The rest of the world too has to adjust to a larger role for China. Countries have to accept that China will continue to grow and strengthen, and that it is neither possible nor wise for them to prevent this from happening. China will have its own legitimate interests and ambitions, including to develop indigenously advanced technologies like infocomms and artificial intelligence. As a major stakeholder in the international system, China should be encouraged to play commensurate and constructive roles in supranational institutions like the IMF, World Bank, and WTO. If China cannot do so, it will create its own alternatives.

The US, being the preeminent power, has the most difficult adjustment to make. But however difficult the task, it is well worth the US forging a new understanding that will integrate China’s aspirations within the current system of rules and norms. New international rules need to be made in many areas, including trade and intellectual property, cybersecurity and social media. China will expect a say in this process, because it sees the present rules as having been created in the past without its participation. This is a reasonable expectation.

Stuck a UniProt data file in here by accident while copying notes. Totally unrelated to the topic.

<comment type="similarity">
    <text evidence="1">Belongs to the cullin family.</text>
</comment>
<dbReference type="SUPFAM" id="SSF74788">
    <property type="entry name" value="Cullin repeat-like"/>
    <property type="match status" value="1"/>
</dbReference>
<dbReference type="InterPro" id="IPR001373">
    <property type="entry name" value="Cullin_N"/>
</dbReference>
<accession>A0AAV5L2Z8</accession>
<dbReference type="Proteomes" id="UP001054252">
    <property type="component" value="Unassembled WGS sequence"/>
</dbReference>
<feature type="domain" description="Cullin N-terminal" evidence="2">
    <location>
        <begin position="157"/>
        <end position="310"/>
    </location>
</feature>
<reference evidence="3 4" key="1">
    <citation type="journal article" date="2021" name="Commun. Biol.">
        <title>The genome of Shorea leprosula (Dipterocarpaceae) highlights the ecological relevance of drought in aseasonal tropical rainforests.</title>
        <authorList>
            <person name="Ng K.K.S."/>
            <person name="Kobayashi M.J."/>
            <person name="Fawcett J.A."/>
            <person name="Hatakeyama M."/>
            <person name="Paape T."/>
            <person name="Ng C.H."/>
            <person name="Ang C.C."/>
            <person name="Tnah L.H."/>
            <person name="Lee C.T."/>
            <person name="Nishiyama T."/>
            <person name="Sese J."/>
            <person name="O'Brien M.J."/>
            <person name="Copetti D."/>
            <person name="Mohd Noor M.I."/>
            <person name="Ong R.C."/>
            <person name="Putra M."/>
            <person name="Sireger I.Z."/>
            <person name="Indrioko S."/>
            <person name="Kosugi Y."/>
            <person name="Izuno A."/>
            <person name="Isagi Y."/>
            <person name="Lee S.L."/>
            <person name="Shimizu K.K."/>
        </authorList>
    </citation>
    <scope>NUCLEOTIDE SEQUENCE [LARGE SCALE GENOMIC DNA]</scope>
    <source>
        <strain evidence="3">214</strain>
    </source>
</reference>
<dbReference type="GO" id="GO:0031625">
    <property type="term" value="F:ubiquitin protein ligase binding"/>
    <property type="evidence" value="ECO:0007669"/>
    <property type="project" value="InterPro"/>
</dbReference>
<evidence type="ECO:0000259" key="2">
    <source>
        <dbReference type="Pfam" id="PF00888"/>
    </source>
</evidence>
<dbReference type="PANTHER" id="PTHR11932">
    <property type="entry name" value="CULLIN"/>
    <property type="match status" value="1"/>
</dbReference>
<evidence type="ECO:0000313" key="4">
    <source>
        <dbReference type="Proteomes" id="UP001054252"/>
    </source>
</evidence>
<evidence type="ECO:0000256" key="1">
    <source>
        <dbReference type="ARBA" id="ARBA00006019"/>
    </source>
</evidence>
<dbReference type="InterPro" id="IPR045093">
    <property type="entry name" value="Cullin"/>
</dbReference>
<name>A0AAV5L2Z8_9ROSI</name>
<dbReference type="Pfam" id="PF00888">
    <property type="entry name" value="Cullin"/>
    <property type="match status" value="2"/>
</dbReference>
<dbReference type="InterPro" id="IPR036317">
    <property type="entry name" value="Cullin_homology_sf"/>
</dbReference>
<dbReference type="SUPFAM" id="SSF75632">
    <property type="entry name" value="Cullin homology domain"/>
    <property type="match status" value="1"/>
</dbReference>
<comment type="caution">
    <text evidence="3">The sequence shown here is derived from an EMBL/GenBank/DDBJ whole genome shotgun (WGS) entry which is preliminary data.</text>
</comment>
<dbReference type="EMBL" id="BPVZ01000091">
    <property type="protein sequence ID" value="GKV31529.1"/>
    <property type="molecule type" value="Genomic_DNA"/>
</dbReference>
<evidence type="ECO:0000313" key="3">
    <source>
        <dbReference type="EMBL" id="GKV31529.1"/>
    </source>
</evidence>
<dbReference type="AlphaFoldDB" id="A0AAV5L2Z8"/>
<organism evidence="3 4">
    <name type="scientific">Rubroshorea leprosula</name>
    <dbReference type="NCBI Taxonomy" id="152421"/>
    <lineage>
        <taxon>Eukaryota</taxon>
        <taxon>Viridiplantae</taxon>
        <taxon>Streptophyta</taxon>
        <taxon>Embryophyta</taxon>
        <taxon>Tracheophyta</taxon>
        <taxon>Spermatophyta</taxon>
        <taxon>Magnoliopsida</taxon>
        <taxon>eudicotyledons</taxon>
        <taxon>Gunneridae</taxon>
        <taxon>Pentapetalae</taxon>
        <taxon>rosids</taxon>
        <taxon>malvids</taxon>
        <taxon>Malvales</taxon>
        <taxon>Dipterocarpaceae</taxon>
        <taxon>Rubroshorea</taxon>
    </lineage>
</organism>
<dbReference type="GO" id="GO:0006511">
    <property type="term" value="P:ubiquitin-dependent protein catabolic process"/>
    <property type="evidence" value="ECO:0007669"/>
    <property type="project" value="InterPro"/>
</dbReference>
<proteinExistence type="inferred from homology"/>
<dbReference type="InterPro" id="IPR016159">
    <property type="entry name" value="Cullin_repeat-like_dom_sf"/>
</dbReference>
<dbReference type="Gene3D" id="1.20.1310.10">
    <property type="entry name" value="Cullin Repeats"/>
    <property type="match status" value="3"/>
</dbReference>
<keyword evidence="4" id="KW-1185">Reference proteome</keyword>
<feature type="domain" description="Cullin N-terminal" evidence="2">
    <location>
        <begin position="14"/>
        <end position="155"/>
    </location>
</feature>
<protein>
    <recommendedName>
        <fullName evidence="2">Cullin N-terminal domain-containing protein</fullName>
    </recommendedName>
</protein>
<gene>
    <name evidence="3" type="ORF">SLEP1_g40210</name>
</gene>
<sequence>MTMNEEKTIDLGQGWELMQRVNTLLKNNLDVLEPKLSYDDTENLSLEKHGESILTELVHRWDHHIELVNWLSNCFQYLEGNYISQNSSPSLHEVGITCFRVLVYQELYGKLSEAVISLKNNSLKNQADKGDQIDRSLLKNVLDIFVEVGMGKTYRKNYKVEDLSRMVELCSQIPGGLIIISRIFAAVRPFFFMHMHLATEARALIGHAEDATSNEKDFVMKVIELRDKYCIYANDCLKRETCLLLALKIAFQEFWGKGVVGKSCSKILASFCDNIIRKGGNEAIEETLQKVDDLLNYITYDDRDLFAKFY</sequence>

The bottomline is that the US and China need to work together, and with other countries too, to bring the global system up to date, and to not upend the system. To succeed in this, each must understand the other’s point of view, and reconcile each other’s interests.

Meanwhile, stresses and strains have built up between the two over multiple issues including cyber-espionage, 5G technology, freedom of navigation, human rights, and especially trade, where the two countries have reached an impasse.